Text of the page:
Since Nissan introduced the first Versa to the United States five years ago, 350,000 of the subcompact hatchbacks and sedans have been sold here. Its popularity has stemmed in large part from its placeholder in the auto market as one of the most affordable cars available. Indeed, the entirely redesigned sedan starts at a mere $10,990 and that includes a radio and air conditioning (although you’ll have to crank the windows by hand), making the Versa a front runner for the fiscally-conservative on both ends of the age spectrum.
In my opinion, styling changes in the all-new sedan result in a better-looking car compared to the former version. Nissan has shaved the Versa’s overall height with a curvier roofline and windows, added 2.7 inches to the rear overhang, beefed up the grille and included new PUREDRIVE badging to indicate the car is working to reduce CO2 emissions. In fact, with fuel economy numbers at 30/38/33, the automatic transmission in the new Versa gets five mpg more than last year's model, a feat achieved in part by shedding a whopping 150 lbs with the redesign.
The Versa isn’t the sportiest-looking vehicle to grace American roadways, but just like some people are more comfortable sitting in the back of the room instead of performing on stage, or painting their walls beige instead of red, there's a place in automotive design for understatement. The Versa looks like a car that's not taking any chances and for some people, that's just fine.
The Versa's 4-cylinder engine only puts out 109hp, a good deal less than its nemesis, the Hyundai Accent GLS sedan, which boasts 138hp. While some people are going to knock the reduction, others aren't going to care. Remember, the car is getting five extra miles out of every gallon and for the thrifty people buying it, that's a pretty big deal when it comes to swiping their cards at the pump. While the Accent has better fuel economy at 40mpg on the highway, the Versa will cost a bit less upfront.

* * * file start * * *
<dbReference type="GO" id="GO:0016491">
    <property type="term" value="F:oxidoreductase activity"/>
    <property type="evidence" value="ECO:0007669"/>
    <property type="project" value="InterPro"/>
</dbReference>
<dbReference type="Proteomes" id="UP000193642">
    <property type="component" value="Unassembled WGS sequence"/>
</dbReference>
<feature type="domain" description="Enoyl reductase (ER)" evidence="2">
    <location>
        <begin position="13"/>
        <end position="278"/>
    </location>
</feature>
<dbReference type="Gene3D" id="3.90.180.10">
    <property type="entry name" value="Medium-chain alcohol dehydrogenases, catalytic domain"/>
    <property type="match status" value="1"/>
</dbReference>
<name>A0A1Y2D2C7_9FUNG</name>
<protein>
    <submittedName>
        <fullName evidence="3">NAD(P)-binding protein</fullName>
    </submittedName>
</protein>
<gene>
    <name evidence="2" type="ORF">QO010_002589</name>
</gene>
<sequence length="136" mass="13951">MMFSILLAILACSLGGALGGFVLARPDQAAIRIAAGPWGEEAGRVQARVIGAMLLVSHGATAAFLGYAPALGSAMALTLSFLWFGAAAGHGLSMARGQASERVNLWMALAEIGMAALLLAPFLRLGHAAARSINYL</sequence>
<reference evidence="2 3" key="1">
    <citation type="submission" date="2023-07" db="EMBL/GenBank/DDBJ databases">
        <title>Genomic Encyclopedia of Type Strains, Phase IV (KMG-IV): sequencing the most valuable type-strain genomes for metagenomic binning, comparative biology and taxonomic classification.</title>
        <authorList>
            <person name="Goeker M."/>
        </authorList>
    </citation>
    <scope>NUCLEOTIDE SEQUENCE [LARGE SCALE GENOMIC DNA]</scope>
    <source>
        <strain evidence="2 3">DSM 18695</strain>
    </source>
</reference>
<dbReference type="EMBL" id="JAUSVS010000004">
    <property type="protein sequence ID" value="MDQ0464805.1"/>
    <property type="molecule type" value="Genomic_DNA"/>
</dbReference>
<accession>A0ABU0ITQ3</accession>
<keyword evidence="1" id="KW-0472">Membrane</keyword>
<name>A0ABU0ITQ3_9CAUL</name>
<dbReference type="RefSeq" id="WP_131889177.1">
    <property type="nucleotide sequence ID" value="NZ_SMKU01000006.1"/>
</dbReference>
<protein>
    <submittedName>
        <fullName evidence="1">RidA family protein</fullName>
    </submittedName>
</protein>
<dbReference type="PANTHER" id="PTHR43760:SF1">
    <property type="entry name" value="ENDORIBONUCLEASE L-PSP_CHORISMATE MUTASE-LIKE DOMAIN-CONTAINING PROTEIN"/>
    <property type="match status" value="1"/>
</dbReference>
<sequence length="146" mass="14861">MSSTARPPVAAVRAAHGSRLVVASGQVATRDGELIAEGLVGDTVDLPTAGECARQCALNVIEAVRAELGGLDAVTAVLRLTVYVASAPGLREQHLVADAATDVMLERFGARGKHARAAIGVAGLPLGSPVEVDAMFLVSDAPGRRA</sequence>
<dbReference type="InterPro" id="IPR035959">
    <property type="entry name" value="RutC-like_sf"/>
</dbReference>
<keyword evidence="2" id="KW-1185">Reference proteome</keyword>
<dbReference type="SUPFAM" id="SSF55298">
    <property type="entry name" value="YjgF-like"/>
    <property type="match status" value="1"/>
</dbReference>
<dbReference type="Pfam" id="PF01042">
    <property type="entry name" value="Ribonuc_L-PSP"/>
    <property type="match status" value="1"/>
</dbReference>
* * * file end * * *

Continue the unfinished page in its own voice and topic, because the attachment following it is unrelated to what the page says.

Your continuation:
For me, driving the Versa was unremarkable, and that's not a slam. Nothing, from the feel of the steering to the gear changes in the transmission to its maneuverability on the road, gave me any kind of tactile cause for pause. For people who just need wheels, the Versa delivers.
It’s a subcompact so you’d expect to be cramped inside but the Versa actually leads its class in interior space. In fact, when I sat in the back seat I was thoroughly impressed with the car’s roominess, although that doesn’t say much considering I’m only 5’4”. A Kelly Blue Book editor who drove the car with me (a guy about 6 feet tall) had plenty of room in the back seat and his head just about touched the roof.
Compared with the cheap plastics you would have seen in this class five years ago, the dash and other plastics in the new Versa aren’t as shiny as they used to be. The seats are adequately comfortable and the interior comes off as functional and pragmatic.
For people who need wheels but want a small car payment, the Versa is definitely a car to test drive. The only question is whether the Hyundai Accent with its better fuel economy is a better bet in spite of a slightly higher price tag. Long-distance commuters might opt for paying more up front and saving at the gas pump later.